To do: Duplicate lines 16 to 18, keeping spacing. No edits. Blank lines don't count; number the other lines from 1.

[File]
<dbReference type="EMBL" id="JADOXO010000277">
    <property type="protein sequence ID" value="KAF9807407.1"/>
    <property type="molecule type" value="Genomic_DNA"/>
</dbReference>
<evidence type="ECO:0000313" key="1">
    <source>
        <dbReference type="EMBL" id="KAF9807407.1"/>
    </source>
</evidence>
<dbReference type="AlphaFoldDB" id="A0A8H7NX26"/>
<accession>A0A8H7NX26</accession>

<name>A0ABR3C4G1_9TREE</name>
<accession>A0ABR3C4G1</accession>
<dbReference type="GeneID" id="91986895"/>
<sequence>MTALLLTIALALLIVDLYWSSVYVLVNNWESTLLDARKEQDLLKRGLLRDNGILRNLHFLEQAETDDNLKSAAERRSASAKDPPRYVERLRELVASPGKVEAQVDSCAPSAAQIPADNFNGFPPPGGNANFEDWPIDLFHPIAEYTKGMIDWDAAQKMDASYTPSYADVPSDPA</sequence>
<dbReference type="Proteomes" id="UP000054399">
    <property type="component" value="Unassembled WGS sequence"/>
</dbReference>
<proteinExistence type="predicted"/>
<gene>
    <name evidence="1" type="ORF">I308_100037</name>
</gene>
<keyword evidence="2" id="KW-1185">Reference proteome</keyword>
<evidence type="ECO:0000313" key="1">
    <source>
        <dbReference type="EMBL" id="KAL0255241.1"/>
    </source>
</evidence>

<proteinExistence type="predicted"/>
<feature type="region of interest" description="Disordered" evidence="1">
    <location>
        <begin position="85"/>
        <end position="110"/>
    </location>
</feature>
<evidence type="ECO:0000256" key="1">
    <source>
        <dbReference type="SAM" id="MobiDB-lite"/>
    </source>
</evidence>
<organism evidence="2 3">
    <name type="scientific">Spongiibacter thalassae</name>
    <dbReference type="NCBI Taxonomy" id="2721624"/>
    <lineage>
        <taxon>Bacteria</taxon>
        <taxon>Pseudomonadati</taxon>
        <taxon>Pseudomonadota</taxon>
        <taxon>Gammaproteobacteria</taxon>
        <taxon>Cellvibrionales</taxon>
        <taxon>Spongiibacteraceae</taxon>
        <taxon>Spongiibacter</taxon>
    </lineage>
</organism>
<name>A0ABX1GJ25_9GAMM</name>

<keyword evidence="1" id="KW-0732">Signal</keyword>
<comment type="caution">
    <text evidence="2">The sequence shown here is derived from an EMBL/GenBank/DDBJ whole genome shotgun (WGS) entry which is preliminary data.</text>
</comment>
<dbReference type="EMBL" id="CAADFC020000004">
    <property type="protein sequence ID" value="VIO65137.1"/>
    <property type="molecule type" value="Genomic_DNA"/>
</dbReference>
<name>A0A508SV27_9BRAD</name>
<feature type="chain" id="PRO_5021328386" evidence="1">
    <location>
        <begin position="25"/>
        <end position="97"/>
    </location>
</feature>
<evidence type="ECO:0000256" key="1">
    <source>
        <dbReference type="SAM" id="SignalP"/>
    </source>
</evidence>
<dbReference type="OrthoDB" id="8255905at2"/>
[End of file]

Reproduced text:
<dbReference type="Proteomes" id="UP000054399">
    <property type="component" value="Unassembled WGS sequence"/>
</dbReference>